Time: This may be the tough one for studio-backed online efforts. Weebl and Bob started mumbling their first pie-rants in 2002, the year the internet died. Out of the ashes of portals like Icebox, Hypnotic and Pop.com, Weebl and his pal Bob slowly grew an audience that now tops 1.5 million uniques a month. Thisjustin.com, HBO and AOL’s portal, barely opened their doors before packing it in. The lesson here is that an online audience must be cultivated over time, and not every site can expect to hit the immediate jackpot like funnyordie.com.
But as you embark on your search for the next viral hit, you can’t forget the essential ingredients – eggs, talking toast and badgers.
Jonti Picking recently answered a few questions for an exclusive CHF interview. Below we learn how he got his start in online comedy, what his writing process is like and why timing is so damn important.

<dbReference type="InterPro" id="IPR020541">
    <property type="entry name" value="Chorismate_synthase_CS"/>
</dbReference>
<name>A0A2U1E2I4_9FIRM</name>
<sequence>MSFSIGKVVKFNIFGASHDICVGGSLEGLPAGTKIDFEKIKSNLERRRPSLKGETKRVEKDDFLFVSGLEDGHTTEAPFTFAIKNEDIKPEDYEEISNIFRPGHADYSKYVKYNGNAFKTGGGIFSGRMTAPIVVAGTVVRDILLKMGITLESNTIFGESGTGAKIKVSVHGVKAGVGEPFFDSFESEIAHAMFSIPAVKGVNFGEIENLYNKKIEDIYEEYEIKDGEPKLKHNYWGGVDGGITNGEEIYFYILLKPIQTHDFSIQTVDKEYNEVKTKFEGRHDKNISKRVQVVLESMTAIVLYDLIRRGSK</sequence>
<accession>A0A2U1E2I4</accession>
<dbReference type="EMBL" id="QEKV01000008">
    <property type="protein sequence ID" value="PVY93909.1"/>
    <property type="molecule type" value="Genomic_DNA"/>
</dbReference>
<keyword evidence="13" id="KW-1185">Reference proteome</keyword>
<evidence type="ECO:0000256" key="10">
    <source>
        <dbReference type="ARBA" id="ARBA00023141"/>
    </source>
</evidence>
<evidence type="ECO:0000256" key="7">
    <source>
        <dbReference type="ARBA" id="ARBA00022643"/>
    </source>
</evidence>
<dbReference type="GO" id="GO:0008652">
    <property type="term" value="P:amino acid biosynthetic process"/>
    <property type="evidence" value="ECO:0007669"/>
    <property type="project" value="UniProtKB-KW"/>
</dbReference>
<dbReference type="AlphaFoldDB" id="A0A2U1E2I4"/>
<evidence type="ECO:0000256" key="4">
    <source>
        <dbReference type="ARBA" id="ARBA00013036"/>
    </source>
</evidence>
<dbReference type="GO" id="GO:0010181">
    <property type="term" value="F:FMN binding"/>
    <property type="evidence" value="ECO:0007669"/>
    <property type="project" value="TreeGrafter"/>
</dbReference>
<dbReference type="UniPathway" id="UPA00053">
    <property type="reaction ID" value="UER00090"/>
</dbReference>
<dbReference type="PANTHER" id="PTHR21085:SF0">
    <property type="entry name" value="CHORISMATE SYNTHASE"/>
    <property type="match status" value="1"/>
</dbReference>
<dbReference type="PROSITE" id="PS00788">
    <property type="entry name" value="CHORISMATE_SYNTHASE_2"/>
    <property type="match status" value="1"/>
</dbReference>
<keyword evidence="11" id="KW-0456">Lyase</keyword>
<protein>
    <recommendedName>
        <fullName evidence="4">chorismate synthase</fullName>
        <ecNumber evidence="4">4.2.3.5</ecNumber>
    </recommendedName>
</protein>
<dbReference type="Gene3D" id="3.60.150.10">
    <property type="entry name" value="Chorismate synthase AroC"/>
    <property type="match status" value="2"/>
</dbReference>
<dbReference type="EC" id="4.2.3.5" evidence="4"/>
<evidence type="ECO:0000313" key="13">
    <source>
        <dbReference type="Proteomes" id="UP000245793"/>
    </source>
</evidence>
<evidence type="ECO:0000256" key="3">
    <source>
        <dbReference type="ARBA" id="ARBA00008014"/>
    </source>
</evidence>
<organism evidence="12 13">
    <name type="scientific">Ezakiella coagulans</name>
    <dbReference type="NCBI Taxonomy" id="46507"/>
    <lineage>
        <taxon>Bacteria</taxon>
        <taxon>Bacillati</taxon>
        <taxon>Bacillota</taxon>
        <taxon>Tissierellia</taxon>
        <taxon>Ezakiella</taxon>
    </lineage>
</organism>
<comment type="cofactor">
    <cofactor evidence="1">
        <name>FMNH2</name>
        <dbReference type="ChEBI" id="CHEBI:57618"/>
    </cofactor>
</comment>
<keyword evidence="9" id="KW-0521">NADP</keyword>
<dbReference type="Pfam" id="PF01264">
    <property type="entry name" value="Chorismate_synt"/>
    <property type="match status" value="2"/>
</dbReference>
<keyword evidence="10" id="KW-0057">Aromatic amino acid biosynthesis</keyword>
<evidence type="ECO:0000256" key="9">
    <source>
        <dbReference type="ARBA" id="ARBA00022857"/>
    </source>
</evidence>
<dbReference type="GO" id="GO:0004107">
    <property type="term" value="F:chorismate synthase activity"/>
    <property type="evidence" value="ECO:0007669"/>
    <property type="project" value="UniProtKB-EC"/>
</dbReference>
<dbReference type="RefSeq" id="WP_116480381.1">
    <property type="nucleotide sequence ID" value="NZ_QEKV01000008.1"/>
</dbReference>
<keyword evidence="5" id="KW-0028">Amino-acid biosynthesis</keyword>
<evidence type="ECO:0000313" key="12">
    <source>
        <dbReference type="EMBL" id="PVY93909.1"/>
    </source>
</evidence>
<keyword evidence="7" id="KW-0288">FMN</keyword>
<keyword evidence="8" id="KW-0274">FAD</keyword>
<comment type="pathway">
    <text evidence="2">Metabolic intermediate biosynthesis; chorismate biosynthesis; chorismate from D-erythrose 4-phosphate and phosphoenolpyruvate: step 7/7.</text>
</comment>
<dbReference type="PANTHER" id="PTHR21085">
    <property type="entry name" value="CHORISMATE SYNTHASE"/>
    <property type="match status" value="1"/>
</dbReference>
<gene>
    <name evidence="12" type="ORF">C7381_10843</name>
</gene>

AARON SIMPSON: What’s the secret to making a viral online short?
JONTI PICKING: There is no secret since you just can’t go out and make a viral. It’s impossible. You can make something that you hope will become viral and that’s it. Viewers make things viral and I can’t say this enough. Anyone who says different should probably be ignored (certain US ad agencies, I’m looking at you). I’ve made things I’ve been really pleased with but they’ve just not clicked in the right way and I’ve made things I’ve thought “Meh. It’ll do” only to have them be wildly popular.
AARON: Your background is in sound engineering. How did you find yourself crossing into animation?